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Dog Sense How the New Science of Dog Behavior Can Make You A Better Friend to Yo.

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内容提示: 6.25 x 9.5”S: 1-1/8”B: 7/8”BASICHC4/COLOR+PMS 8001 metallicFINISH:matte polyDog Senseh o w t h e n e w s c i e n c e o fJohn Bradshawd o g b e h av i o r c a n m a k e yo u ab e t t e r f r i e n d t o yo u r p e tJohn Bradshaw is Foundation Director of the Anthrozoology Institute at the University of Bristol, where he was previously the University Research Theme Leader for Animal Welfare and Behaviour. His current research partners include the charities Medical Detection Dogs, the Royal So...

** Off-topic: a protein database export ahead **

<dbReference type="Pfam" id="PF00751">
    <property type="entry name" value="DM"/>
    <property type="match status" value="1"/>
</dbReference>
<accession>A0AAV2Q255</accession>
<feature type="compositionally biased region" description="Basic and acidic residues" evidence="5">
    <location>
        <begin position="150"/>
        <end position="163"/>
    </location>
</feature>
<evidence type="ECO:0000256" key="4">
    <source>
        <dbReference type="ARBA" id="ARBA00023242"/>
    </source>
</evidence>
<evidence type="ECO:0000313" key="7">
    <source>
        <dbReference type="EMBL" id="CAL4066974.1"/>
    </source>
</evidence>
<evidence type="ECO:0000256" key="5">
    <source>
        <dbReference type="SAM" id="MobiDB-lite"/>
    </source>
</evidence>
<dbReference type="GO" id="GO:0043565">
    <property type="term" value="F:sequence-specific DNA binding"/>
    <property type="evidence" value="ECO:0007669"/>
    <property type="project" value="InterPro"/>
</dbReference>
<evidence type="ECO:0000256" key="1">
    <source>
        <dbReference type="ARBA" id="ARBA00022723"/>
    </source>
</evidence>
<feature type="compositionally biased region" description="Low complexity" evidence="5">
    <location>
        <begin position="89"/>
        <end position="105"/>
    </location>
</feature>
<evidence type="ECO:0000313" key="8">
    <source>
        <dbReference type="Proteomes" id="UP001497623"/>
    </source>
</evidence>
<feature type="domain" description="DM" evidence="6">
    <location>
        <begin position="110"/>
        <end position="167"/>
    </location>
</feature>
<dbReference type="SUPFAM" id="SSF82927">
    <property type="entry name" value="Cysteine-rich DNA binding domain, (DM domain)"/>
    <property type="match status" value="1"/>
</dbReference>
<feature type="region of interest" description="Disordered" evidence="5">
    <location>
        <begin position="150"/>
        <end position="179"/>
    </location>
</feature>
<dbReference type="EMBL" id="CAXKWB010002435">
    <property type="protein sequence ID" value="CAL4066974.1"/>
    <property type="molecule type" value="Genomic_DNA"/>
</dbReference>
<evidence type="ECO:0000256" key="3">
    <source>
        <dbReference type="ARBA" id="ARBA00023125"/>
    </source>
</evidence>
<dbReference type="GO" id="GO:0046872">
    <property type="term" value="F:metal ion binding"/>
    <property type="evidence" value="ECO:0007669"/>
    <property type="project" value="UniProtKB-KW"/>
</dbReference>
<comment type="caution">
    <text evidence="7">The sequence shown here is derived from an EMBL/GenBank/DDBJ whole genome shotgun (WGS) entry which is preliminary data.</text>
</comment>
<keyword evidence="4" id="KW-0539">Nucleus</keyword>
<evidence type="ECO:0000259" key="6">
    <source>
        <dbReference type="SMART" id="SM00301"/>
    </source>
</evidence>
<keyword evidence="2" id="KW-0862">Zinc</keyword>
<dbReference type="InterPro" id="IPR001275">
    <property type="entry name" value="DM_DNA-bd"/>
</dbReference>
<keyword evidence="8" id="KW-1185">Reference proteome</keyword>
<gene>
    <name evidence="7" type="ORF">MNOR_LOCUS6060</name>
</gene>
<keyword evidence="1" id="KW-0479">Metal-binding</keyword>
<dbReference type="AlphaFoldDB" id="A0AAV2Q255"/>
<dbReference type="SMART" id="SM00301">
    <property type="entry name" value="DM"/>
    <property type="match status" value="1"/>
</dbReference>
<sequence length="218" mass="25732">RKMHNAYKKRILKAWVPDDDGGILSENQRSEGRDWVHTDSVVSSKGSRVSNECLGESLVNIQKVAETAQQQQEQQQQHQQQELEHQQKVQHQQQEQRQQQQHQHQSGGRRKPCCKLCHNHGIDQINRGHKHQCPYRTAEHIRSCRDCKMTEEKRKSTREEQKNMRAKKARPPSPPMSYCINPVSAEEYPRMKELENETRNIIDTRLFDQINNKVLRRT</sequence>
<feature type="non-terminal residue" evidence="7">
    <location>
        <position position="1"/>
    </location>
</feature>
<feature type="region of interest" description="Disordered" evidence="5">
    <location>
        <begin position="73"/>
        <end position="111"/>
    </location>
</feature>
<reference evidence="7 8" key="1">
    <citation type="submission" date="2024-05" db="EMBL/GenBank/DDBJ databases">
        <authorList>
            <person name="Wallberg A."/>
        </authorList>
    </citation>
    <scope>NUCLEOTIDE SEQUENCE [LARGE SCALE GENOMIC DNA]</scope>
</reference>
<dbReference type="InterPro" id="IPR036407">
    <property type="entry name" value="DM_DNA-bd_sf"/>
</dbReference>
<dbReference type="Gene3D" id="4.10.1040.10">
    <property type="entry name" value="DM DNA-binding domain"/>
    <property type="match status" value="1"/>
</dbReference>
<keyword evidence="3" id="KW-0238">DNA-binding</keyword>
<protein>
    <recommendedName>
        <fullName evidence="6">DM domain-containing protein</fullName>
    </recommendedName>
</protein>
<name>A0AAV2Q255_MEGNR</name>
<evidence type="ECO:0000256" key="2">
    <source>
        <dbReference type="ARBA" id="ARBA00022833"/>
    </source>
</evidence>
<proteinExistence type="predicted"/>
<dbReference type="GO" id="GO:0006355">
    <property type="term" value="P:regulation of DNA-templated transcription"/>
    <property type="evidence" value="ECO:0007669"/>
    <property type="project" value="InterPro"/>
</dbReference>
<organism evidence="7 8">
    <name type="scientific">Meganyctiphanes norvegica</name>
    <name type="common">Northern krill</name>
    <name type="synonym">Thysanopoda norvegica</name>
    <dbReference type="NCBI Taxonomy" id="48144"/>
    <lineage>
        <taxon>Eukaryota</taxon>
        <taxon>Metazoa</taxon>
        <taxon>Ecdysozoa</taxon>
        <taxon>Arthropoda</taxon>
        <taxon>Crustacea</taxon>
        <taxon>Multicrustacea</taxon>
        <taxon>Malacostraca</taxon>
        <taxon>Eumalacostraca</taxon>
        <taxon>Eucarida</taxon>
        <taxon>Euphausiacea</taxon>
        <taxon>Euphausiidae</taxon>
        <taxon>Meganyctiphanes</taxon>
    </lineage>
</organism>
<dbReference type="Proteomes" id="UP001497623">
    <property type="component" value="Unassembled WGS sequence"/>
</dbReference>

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6.25 x 9.5”S: 1-1/8”B: 7/8”BASICHC4/COLOR+PMS 8001 metallicFINISH:matte polyDog Senseh o w t h e n e w s c i e n c e o fJohn Bradshawd o g b e h av i o r c a n m a k e yo u ab e t t e r f r i e n d t o yo u r p e tJohn Bradshaw is Foundation Director of the Anthrozoology Institute at the University of Bristol, where he was previously the University Research Theme Leader for Animal Welfare and Behaviour. His current research partners include the charities Medical Detection Dogs, the Royal Society for the Prevention of Cruelty to Animals, and Dogs Trust. Prior to joining the University of Bristol in 2003, Bradshaw founded the Anthrozoology Institute at the University of Southampton. He lives in Southampton, England.Bradshaw Dog Senseh o w t h e n e w s c i e n c e o fd o g b e h av i o r c a n m a k e yo u ab e t t e r f r i e n d t o yo u r p e tA Member of the Perseus Books Groupwww.basicbooks.comISBN 978-0-465-01944-19 7 8 0 4 6 5 0 1 9 4 4 15 2 5 9 9$25.99 US / $29.95 CANPETSDdogs worked for their living, and were bred to be healthy and hard working as well as companionable. But in the course ogs have been “man’s best friend” for tens of thousands of years. But despite their valuable role in our lives, dogs today fnd themselves in a state of crisis throughout the Western world. A century ago most of a few decades, many of those carefully selected attributes became obsolete, and nowadays we breed dogs more for their looks than for their health or suitability as pets. What’s more, we too often treat dogs like wolves or, just as hazardously, like furry humans. The truth is: dogs are neither.What dogs really need is a spokesperson, someone who will assert their rights, gripes, and specifc needs. In Dog Sense, animal behavior and welfare expert John Bradshaw does just this, using groundbreaking research into human–animal interactions to show us the world from a dog’s perspective. Bradshaw debunks a range of popular dog advice, explaining that, far from being domesticated wolves driven by a need for dominance, dogs are unique creatures that have evolved to socialize—and live in harmony—with other species, most notably our own. Knowing this, we have fundamental responsibilities to our dogs: to respect and accommodate their anatomical and psychological nuances, to breed them with their own welfare in mind, and to treat them with more understanding than widely held—and counterproductive—dominance-based training theories allow.Eloquent, humane, and flled with valuable advice, Dog Sense aims to appeal as much to dog owners as it does to those interested in understanding the latest science of animal behavior. A penetrating work by a renowned scientist and dog advocate, it is a must-read for any dog lover. $25.99 US / $29.95 CANJacket design by Nicole CaputoJacket photograph © Lucía Ultrasónica / Getty05/11© Alan Peters“A lovely and clear-headed book on all things dog—emotion, mind, and breed. John Bradshaw’s authority and experience are matched by the thoughtfulness and humanity of his writing. Read this before you bring a dog into your life.” —Al e xAn drA H o ro wi tz , author of Inside of a Dog “Every so often we are reintroduced to an old friend, and we may see them in a new light, reinvigorating a long-standing relationship. John Bradshaw reintroduces us to mankind’s oldest friend, the dog. He compiles and explains new information on the origin of dogs, their relationship with ancestral wolves, and why we need to base our relationship with dogs on partnership and cooperation, not outmoded theories about dominance. Dogs and dog lovers alike will beneft from Bradshaw’s insight.” —S te p H e n z Awi S to wS ki , p h d, C AAB , ASpCA Science AdvisorA renowned animal scientist offers some important—and unconventional—revelations about how to improve dogs’ welfare:Don’t be an “alpha.” Trying to control dogs by acting dominant will just frighten them. Understand your dog’s emotional limitations. The latest research suggests that dogs can feel love but not guilt. Avoid punishment. As a general rule, positive reinforcement is the best way to control a dog’s behavior.Respect your dog’s senses. Dogs have extremely sensitive ears and noses, and intense stimuli can make them miserable. Look beyond breed. Personality and trainability should be the priorities when selecting a pet. Teach your dog to cope with being left alone. Dogs are emotionally dependent upon humans and can become distressed without us.•••••• Dog Sense978046501 9441 -text_Layout 1 2/25/1 1 1 :1 0 PM Page i 978046501 9441 -text_Layout 1 2/25/1 1 1 :1 0 PM Page ii Dog SenseHOW THE NEW SCIENCE OF DOG BEHAVIOR CAN MAKE YOU A BETTER FRIEND TO YOUR PETJohn BradshawNew York978046501 9441 -text_Layout 1 2/25/1 1 1 :1 0 PM Page iii Copyright © 2011 by John BradshawPublished by Basic Books,A Member of the Perseus Books GroupAll rights reserved. Printed in the United States of America. No part of this book maybe reproduced in any manner whatsoever without written permission except in the caseof brief quotations embodied in critical articles and reviews. For information, addressBasic Books, 387 Park Avenue South, New York, NY 10016-8810.Books published by Basic Books are available at special discounts for bulk purchases inthe United States by corporations, institutions, and other organizations. For moreinformation, please contact the Special Markets Department at the Perseus Books Group,2300 Chestnut Street, Suite 200, Philadelphia, PA 19103, or call (800) 810-4145, ext.5000, or e-mail special.markets@perseusbooks.com.Designed by Trish WilkinsonSet in 11 point Goudy Old StyleLibrary of Congress Cataloging-in-Publication DataBradshaw, John, 1950–Dog sense : how the new science of dog behavior can make you a better friend toyour pet / John Bradshaw.p. cm.ISBN 978-0-465-01944-1 (hardback)—ISBN 978-0-465-02348-6 (e-book) 1. Dogs—Behavior. 2. Dogs—Psychology. 3. Animal intelligence. 4. Human-animal relationships. I. Title.SF433.B73 2011636.7'0887—dc22201005433710 9 8 7 6 5 4 3 2 1978046501 9441 -text_Layout 1 2/25/1 1 1 :1 0 PM Page iv To Alexis(1970–1984), a Real Dog978046501 9441 -text_Layout 1 2/25/1 1 1 :1 0 PM Page v 978046501 9441 -text_Layout 1 2/25/1 1 1 :1 0 PM Page vi ContentsPrefaceAcknowledgmentsIntroductionixxiiixviiCHAPTER 1Where Dogs Came From1CHAPTER 2How Wolves Became Dogs29CHAPTER 3Why Dogs Were—Unfortunately—Turned Back into Wolves67CHAPTER 4Sticks or Carrots? The Science of Dog Training95CHAPTER 5How Puppies Become Pets122CHAPTER 6Does Your Dog Love You?148CHAPTER 7Canine Brainpower181CHAPTER 8Emotional (Un)sophistication211CHAPTER 9A World of Smells225CHAPTER 1 0Problems with Pedigrees252CHAPTER 1 1Dogs and the Future277NotesFurther ReadingIndex293311313vii978046501 9441 -text_Layout 1 2/25/1 1 1 :1 0 PM Page vii Ginger978046501 9441 -text_Layout 1 2/25/1 1 1 :1 0 PM Page viii PrefaceTthe early twentieth century, only a few generations removed from hisworking forebears. Ginger had died long before I was born, and I grewup in a pet-free household; stories about Ginger were, for a while, thenearest I came to having a dog of my own.My grandfather, an architect, liked to walk. He walked to and fromhis office in the industrial city of Bradford and to and from the churchesand mill buildings he specialized in; but especially he walked for recre-ation, whether in the Yorkshire moors or in the Lake District or inSnowdonia. Whenever he could, he took Ginger with him. The familymaintained that Ginger, who was taller than he should have been forhis breed, had acquired his longer-than-average legs through all this ex-ercise. Actually, in the photographs I have of him he looks quite typicalof his breed, and not unlike the Cairn chosen to play Toto in the 1939movie The Wizard of Oz. It was not until much later on, when I becameprofessionally interested in pedigree dogs, that I was struck by howmuch the breed had changed over the intervening decades, includingbecoming significantly shorter in the leg. I doubt many modern Cairnswould enjoy the amounts of exercise that my grandfather evidently rel-ished, although Cairns today are less prone to inherited diseases thanmany other breeds are.he first dog I became attached to was one I never met. He was mygrandfather’s Cairn terrier, Ginger—a typical long-legged Cairn ofix978046501 9441 -text_Layout 1 2/25/1 1 1 :1 0 PM Page ix Ginger was a genuine Yorkshire “character,” and the family had afund of stories about him, but what amazed me the most was the free-dom he had been given, even though he lived within sight of the citycenter. Every lunchtime, when my grandfather was at work, Ginger wasallowed to take himself for a walk around the neighborhood. Appar-ently he had a routine. First he would cross the road into Lister Park,where he would sniff lampposts, interact with other dogs, and, in sum-mer, try to persuade the occupants of the park benches to part with oneof their sandwiches. Then he would cross the tram tracks on Manning-ham Lane and amble to the rear of the fish and chip shop, where ascratch at the back door would usually elicit a handful of scraps of batterand some misshapen chips. Then he usually headed straight for home,which involved crossing a busy junction. Here, according to family leg-end, there was usually a policeman, directing the lunchtime traffic, whowould solemnly stop the cars to allow Ginger safe passage across.I’ve not been to Bradford for many years, but if other cities are any-thing to go by, Lister Park is probably now ringed with poop-bins, mostof the dogs walked there are at the end of a leash, and the Bradford dog-wardens are called out to catch any dog that routinely roams the park,let alone the nearby streets. The trams are long gone, of course, and traf-fic lights have replaced policemen on point duty, but I doubt that one oftoday’s body-armored community support officers would dare to stop acar to allow a small brown terrier to cross the road, even if he or shewanted to.Seventy-odd years have passed since Ginger was allowed to roamthe streets and charm his way into the affections of everyone he met,including the local law enforcement officers. During that same period,almost unnoticed, there have been enormous changes in society’s atti-tudes toward man’s best friend.Such attitudes were still quite relaxed when I was growing up in1970s’ Britain. My first dog, a Labrador/Jack Russell cross named Alexis,was also a roamer, although he was more interested in the opposite sexthan in lunchtime snacks. Despite our best efforts to keep him in sight hewould manage to get away once in a while, and so, unlike Ginger, he didend up in police kennels a few times (in those days the police in the UKstill had responsibility for stray dogs). But no one seemed to mind much.xPreface978046501 9441 -text_Layout 1 2/25/1 1 1 :1 0 PM Page x Nowadays such tolerance of dogs and their ways is hard to find, especiallyin cities, and dog ownership is showing signs of retreating to its roots inthe countryside. After many millennia in which the dog has been man’sclosest animal companion, cats are taking over as the most popular pet inmany countries, including the United States. Why is this happening?First of all, dogs are expected to be much better controlled than theyused to be. There has never been a shortage of experts telling ownershow to take charge of their dogs. When I took on my second dog, aLabrador/Airedale terrier cross named Ivan, I was determined that hewould be better behaved than Alexis. I decided I ought to find out some-thing about training but was then shocked to discover the approachadopted by the trainers of the day, such as Barbara Woodhouse, whoseemed to see the dog as something that needed to be dominated at alltimes. This simply didn’t make sense to me—the whole point of havingdogs as pets was for them to become friends, not slaves. As I researched, Ifound that this approach to training had stemmed from the ideas of Colonel Konrad Most, a police officer and a pioneer in dog trainingwho, more than one hundred years ago, had decided that a man couldcontrol a dog only if the dog was convinced that the man was physicallysuperior. He derived this idea from contemporary biologists’ accounts ofwild wolf packs, which at that time were considered to be controlled byone individual who ruled the others through fear. Biology, by then myprofession, seemed to be at odds with my gut feeling as to how my rela-tionship with my dogs ought to work.To my relief, this dilemma has resolved itself over the past decade.The wolf pack, always the touchstone for the interpretation of dog be-havior, is now known to be a harmonious family group except when hu-man intervention renders it dysfunctional. As a consequence, the mostenlightened modern trainers have largely abandoned the use of punish-ment, relying on reward-based methods that have their roots in compar-ative psychology. Yet for some reason, old-school trainers continue todominate the media—largely, I suspect, because their confrontationalmethods make for a more exciting spectacle.While a more sympathetic understanding of dogs’ minds is being ap-plied to training, albeit patchily, their physical health has been progres-sively undermined. As more and more demands have been placed onxiPreface978046501 9441 -text_Layout 1 2/25/1 1 1 :1 0 PM Page xi the family dog in terms of hygiene, control, and behavior, the breedingof dogs who might be suited for this ever more demanding niche hasbeen left in the hands of enthusiasts whose primary goal is to producedogs that look good. Ginger, although he came from pedigree stock, wasonly ten or so generations away from Scottish and Irish rat-catchers ofno particular breeding and, as a result, led a long and healthy life. Now,the Cairn terrier is in danger of becoming the victim of inbreeding forthe show-ring, plagued by over a dozen hereditary complaints such asthe exotically named but apparently excruciatingly painful Legg-Calvé-Perthes disease.Biologists now know far more about what really makes dogs tickthan they did even a decade ago, but this new understanding has beenslow to percolate through to owners and, indeed, has not yet madeenough of a difference to the lives of the dogs themselves. Having stud-ied the behavior of dogs for over twenty years, as well as enjoying theircompany, I felt it was time that someone stood up for dogdom: not thecaricature of the wolf in a dog suit, ready to dominate his unsuspectingowner at the first sign of weakness, not the trophy animal who collectsrosettes and kudos for her breeder, but the real dog, the pet who justwants to be a member of the family and enjoy life.xiiPreface978046501 9441 -text_Layout 1 2/25/1 1 1 :1 0 PM Page xii AcknowledgmentsISouthampton, and finally at the University of Bristol’s AnthrozoologyInstitute. Some of what I’ve learned about dogs has come from direct ob-servation, especially in the early days, but much has been informed bycollaborations and discussions with many, many colleagues and graduatestudents. The original research described in this book owes much tothem, though of course I take full responsibility for the interpretationspresented here. In roughly chronological order, they are: ChristopherThorne, David Macdonald, Stephan Natynczuk, Benjamin Hart, SarahBrown, Ian Robinson, Helen Nott, Stephen Wickens, Amanda Lea,Sarah Whitehead, Gwen Bailey, James Serpell, Rory Putman, AnitaNightingale, Claire Hoskin, Robert Hubrecht, Claire Guest, DeborahWells, Elizabeth Kershaw, Anne McBride, Sarah Heath, Justine McPher-son, David Appleby, Barbara Schöning, Emily Blackwell, Jolanda Pluij-makers, Theresa Barlow, Helen Almey, Elly Hiby, Sara Jackson, ElizabethPaul, Nicky Robertson, Claire Cooke, Samantha Gaines, Anne Pullen,and Carri Westgarth—and many more too numerous to list. Two deservea special mention: Nicola Rooney, who, in addition to producing consis-tently world-class research on dog behavior and welfare for the pastdozen years, has been the social life and soul of my research group; andRachel Casey— arguably the UK’s leading veterinary behaviorist andunarguably an indefatigable champion of evidence-based dog training’ve spent the best part of thirty years studying dog behavior, firstat the Waltham Centre for Pet Nutrition, then at the University ofxiii978046501 9441 -text_Layout 1 2/25/1 1 1 :1 0 PM Page xiii xivAcknowledgmentsand behavioral therapy. My thanks also to the University of Bristol’sSchool of Veterinary Medicine, and especially professors Christine Nicoland Mike Mendl, and Dr. David Main, for nurturing the AnthrozoologyInstitute and its research.Our research has relied on the cooperation of literally thousands ofvolunteer dog owners and their dogs, to whom I express my gratitude.Also, much of our research would have been impossible without the fa-cilities and cooperation offered by the UK’s leading animal rehomingcharities: Dogs Trust, the Blue Cross, and the RSPCA.There are many other academics and dog experts I’ve met onlybriefly, but whose published work has been an enormous inspiration.Many I have been able to mention specifically in the endnotes. Like anybranch of science, the systematic study of dog behavior embraces manyapproaches and opinions, and sometimes these can be expressed quiteforcefully. Yet there is a crucial difference between canine science andcanine folklore—scientists are ready to evaluate evidence gathered byothers, and to change their opinions if these evaluations indicate thatthey should. Canine scientists are not in the business of peddling opin-ion as if it were fact; they contribute to a body of knowledge that, whilenever complete, continually gains strength from ongoing discussionamong numerous experts. I am grateful to them all, even those whoseviews are now largely discredited or unfashionable. Science advancesthrough the replacement of one hypothesis by another that better fitsthe data; without the first to act as a stimulus to creative thought, thesecond might never have been conceived.Condensing all of this science into a book of reasonable length hasnot been easy, but my agent Patrick Walsh, and Lara Heimert, my edi-tor at Basic Books, have taught me a great deal about how to aim for awider audience than the academic community that I have mainly writ-ten for in the past.I’ve been amazed and delighted by how my old friend Alan Peters’drawings have brought my descriptions of dogs and canids to life. He’snot only a wonderful artist but also a skillful gundog trainer (and fal-coner) and so was able to bring to the task a lifetime’s experience of howdogs move and interact.978046501 9441 -text_Layout 1 2/25/1 1 1 :1 0 PM Page xiv Finally, to my family. My wife, Nicky, has been an unwavering sourceof support throughout all the years of my academic career, and especiallyduring the year or so it’s taken me to write this book—I cannot thankher enough. Thanks also to my brother Jeremy for giving me the encour-agement to start this book in the first place. Netty, Emma, and Pete,thank you for refreshing my brain with music; Tom and Jez likewise butwith microbrews, Rioja, and cricket.xvAcknowledgments978046501 9441 -text_Layout 1 2/25/1 1 1 :1 0 PM Page xv 978046501 9441 -text_Layout 1 2/25/1 1 1 :1 0 PM Page xvi xviiIntroductionTten as an integral part of our families. To many people, a world withoutdogs is unthinkable.And yet dogs today unwittingly find themselves on the verge of acrisis, struggling to keep up with the ever-increasing pace of change inhuman society. Until just over a hundred years ago, most dogs workedfor their living. Each of the breeds or types had become well suited, overthousands of years and a corresponding number of generations, to thetask for which they were bred. First and foremost, dogs were tools. Theiragility, quick thinking, keen senses, and unparalleled ability to com municate with humans suited them to an extraordinary diversity oftasks—hunting, herding, guarding, and many others, each an importantcomponent of the economy. In short, dogs had to earn their keep; apartfrom the few lapdogs who were the playthings of the very rich, the com-pany that dogs provided would have been incidental; rewarding, butnot their raison d’être. Then, a few dozen generations ago, everythingbegan to change—and these changes are still gathering pace today.Indeed, an ever-increasing proportion of dogs are never expected towork at all; their sole function is to be family pets. Although many work-ing types have successfully adapted, others were and still are poorly suitedto this new role, so it is perhaps surprising that none of the breeds thathe dog has been our faithful companion for tens of thousands ofyears. Today, dogs live alongside humans all across the globe, of--978046501 9441 -text_Layout 1 2/25/1 1 1 :1 0 PM Page xvii are most popular as family pets have been specifically and exclusively designed as such. Thus far, dogs have done their best to adjust to themany changes and restrictions we have imposed upon them—in particu-lar, our expectation that they will be companionable when we needthem to be and unobtrusive when we don’t. However, the cracks inher-ent in this compromise are beginning to widen. As human society con-tinues to change and the planet becomes ever more crowded, there aresigns that the popularity of dogs as pets has peaked and that their adapta-tion to yet another lifestyle may be a struggle— ronments. After all, dogs, as living beings, cannot be reengineered everydecade or so as if they were computers or cars. In the past, when dogs’functions were mostly rural, it was accepted that they were intrinsicallymessy and needed to be managed on their own terms. Today, by contrast,many pet dogs live in circumscribed, urban environments and are ex-pected to be simultaneously better behaved than the average humanchild and as self-reliant as adults. As if these new obligations were notenough, many dogs still manifest the adaptations that suited them fortheir original functions—traits that we now demand they cast away as ifthey had never existed. The collie who herds sheep is the shepherd’s bestfriend; the pet collie who tries to herd children and chases bicycles is anowner’s nightmare. The new, unrealistic standards to which many hu-mans hold their dogs have arisen from one of several fundamental mis-conceptions about what dogs are and what they have been designed todo. We must come to better understand their needs and their nature iftheir niche in human society is not to diminish.Our rapidly changing expectations are not the only challenge thatdogs face today. The ways in which we now control their reproductionalso represent a major challenge to their well-being. For much of humanhistory, dogs were bred to suit the roles that humankind assigned tothem—but whether their task was herding, retrieving, guarding, orhauling, dogs’ stability and functionality were considered far more im-portant than their type or appearance. In the late nineteenth century,however, dogs were grouped into self-contained breeds, reproductivelyisolated from one another, and each assigned a single ideal appearance,or “standard,” by breed societies. For many dogs this rigid categorizationhas not worked out well; rather, it has worked against their need toespecially in urban envi-xviiiIntroduction978046501 9441 -text_Layout 1 2/25/1 1 1 :1 0 PM Page xviii adapt into their new primary role as companions. Each breeder strivesnot to breed the perfect pet but to produce the perfect-looking dog whowill succeed in the show-ring. These winning dogs are considered prizedstock and make a hugely disproportionate genetic contribution to thenext generation—resulting in “pure” breeds whose idealized appearancebelies their deteriorated health. In the 1950s, most breeds still hada healthy range of genetic variation; by 2000, only some twenty totwenty-five generations later, many had been inbred to the point wherehundreds of genetically based deformities, diseases, and disadvantageshad emerged, potentially compromising the welfare of every purebreddog. In the UK, the growing rift between dog breeders and those con-cerned with dogs’ welfare finally became public in 2008, resulting in thewithdrawal of the humane charities—and subsequently that of BBCTelevision, the event’s broadcaster—from Crufts, the country’s nationaldog show. While such protests are a start, the dogs themselves will notfeel any benefit until the problems brought about by excessive inbreed-ing have been reversed and dogs are bred with their health and role insociety, not their looks, in mind.Ultimately, people will have to change their attitudes if the dog’s lotis to improve. So far, however, neither the experts nor the averageowner have had their preconceived notions challenged by the wealthof new science that is emerging about dogs. Much of the public debatethus far, whether about the merits of outbreeding versus inbreeding orthe effectiveness of training methods, has amounted to little more thanthe statement and restatement of entrenched opinions. This is wherescientific understanding becomes essential, for it can tell us what dogsare really like and what their needs really amount to.Science is an essential tool for understanding dogs, but the contribu-tions of canine science to dog welfare have, unfortunately, been some-what mixed. Canine science, which originated in the 1950s, sets out toprovide a rational perspective on what it’s like to be a dog—a perspec-tive ostensibly more objective than the traditional human- anthropomorphic view of their natures. Despite this attempt at detach-ment, however, canine scientists have occasionally misunderstood—and even given others the license to cause injury to—the very animalswhose nature they have endeavored to reveal.centered orxixIntroduction978046501 9441 -text_Layout 1 2/25/1 1 1 :1 0 PM Page xix Science has, unwittingly, done the most damage to dogs by applyingthe comparative zoology approach to studies of dog behavior. Com parative zoology is a well-established and generally valuable way of understanding the behavior and adaptations of one species throughcomparisons with those of another. Species that are closely related buthave different lifestyles can often be better understood through com-parative zoology, because differences in the way they look and behavemirror those changes in lifestyle; so, too, can those species that havecome to have similar lives but are genetically unrelated. This methodhas been highly successful in helping to disentangle the mechanisms ofevolution in general, especially now that similarities and differencesin behavior can be compared with differences between each species’DNA, so as to pinpoint the genetic basis of behavior.Yet although the applications of comparative zoology are usually be-nign, it has done considerable harm to dogs, as one expert after anotherhas interpreted their behavior as if they were, under the surface, littlealtered from that of their ancestor, the wolf. Wolves, which have gener-ally been portrayed as vicious animals, constantly striving for domi-nance over every other member of their own kind, have been held upas the only credible model for understanding the behavior of dogs.1This supposition leads inevitably to the misconception that every dogis constantly trying to control its owner—unless its owner is relentlessin keeping it in check. The conflation of dog and wolf behavior is stillwidely promoted in books and on television programs, but recent re-search on both dogs and wolves has shown not only that it is simplyunfounded but also that dogs who do come into conflict with theirowners are usually motivated by anxiety, not a surfeit of ambition.Since this fundamental misunderstanding has crept into almost everytheory of dog behavior, it will be the first to be addressed in this book.Despite the misapplication of comparative zoology, more recent sci-entific discoveries could, if applied properly, benefit dogs considerably.Although canine science went into eclipse in the 1970s and ’80s, the1990s saw the field’s resurgence, which has continued to the presentday. After nearly fifty years of almost total neglect, this extraordinaryuplift in scientific interest in the domestic dog has been driven partlyby the increasing role that dogs play in detecting substances such as ex--xxIntroduction978046501 9441 -text_Layout 1 2/25/1 1 1 :1 0 PM Page xx plosives, drugs, and other illicit substances (which they still sniff outmore effectively than any machine) and the attendant realization thathumans need to better understand how dogs perform these tasks. It hasalso been due to the shift in attention from the chimpanzee to the do-mestic dog on the part of a few primatologists who have attempted togain fresh insights into the way that animal and human minds work. Afurther contribution has come from veterinarians and other clinicianswho wish to improve the therapies available for treating dogs with be-havioral disorders. Finally, it should not be forgotten that many biolo-gists are dog lovers too. Once the professional stigma of working onso-called artificial animals has been overcome, such scientists are oftenkeen to apply their skills to improving dogs’ lives.By further pulling back the curtain on dogs’ inner lives, the newschool of canine science has the potential to provide everyday dog owners with new ways of thinking about—and relating to—their pets.Thanks to the efforts of this new community of scientists, we now havea vastly improved understanding of how dogs’ minds work—specifically,how dogs gather and interpret information about the world aroundthem, and how they react emotionally to varying situations. Some ofthis research has revealed startling differences between dogs and people,suggesting that it is both desirable and possible for dog owners to “thinkdog” rather than simply assuming that whatever they themselves aresensing and feeling, their dog must be sensing and feeling too.Although the new science about dog behavior has the potential toput the dog’s role in human society back on track, little of the researchhas been made available outside of obscure academic texts until now.In this book, I attempt to translate for the general readers—and doglovers—the exciting new developments in canine science. Doing so requires me to overturn a great deal of conventional wisdom about dogsand how we should interact with them. In the first half of the book, Ishow that the most up-to-date account of the dog’s origins, while con-firming that the wolf is indeed the dog’s only ancestor, reveals a verydifferent image of dog’s nature than seemed to be the case only two de-cades ago. Dogs may be constructed from wolf DNA, but this does notmean that they are compelled to behave or think like wolves; indeed,domestication has changed dogs’ minds and behaviors to the pointxxiIntroduction978046501 9441 -text_Layout 1 2/25/1 1 1 :1 0 PM Page xxi where such comparisons can be a hindrance, rather than an aid, to anygenuine understanding of our pets.The new science of dog behavior has dramatic implications for humans—and for our choice of the best and most humane ways to trainour dogs. A word of caution here, though: This book is not a trainingmanual. Rather, its purpose is to show where modern ideas about dogtraining have come from, so that owners themselves can effectivelyevaluate whether the training manuals or trainers they have chosenreally know what they are talking about.After revising the story of the dog’s origins, I will explore what mightloosely be referred to as dogs’ “brainpower.” Scientists have recentlyturned their attention to the kinds of beliefs that owners have abouttheir dogs’ emotional and intellectual capabilities, and their findings aredemonstrating how accurate—but also how mistaken—these beliefs canbe. It’s an integral aspect of human nature to attribute feelings not justto animals but also to inanimate objects—to speak, for example, of “anangry sky” or “the cruel sea”—and yet, until a few decades ago, it wasanybody’s guess as to what emotions different animals might have.Many scientists, moreover, used to regard emotions as simply too subjec-tive to be accessible to serious study. While animal intelligence has beenstudied for more than a hundred years, hardly anyone considered dogsworthy of study until perhaps the end of the twentieth century. Sincethen, research has significantly changed the ways in which we thinkabout dogs’ min...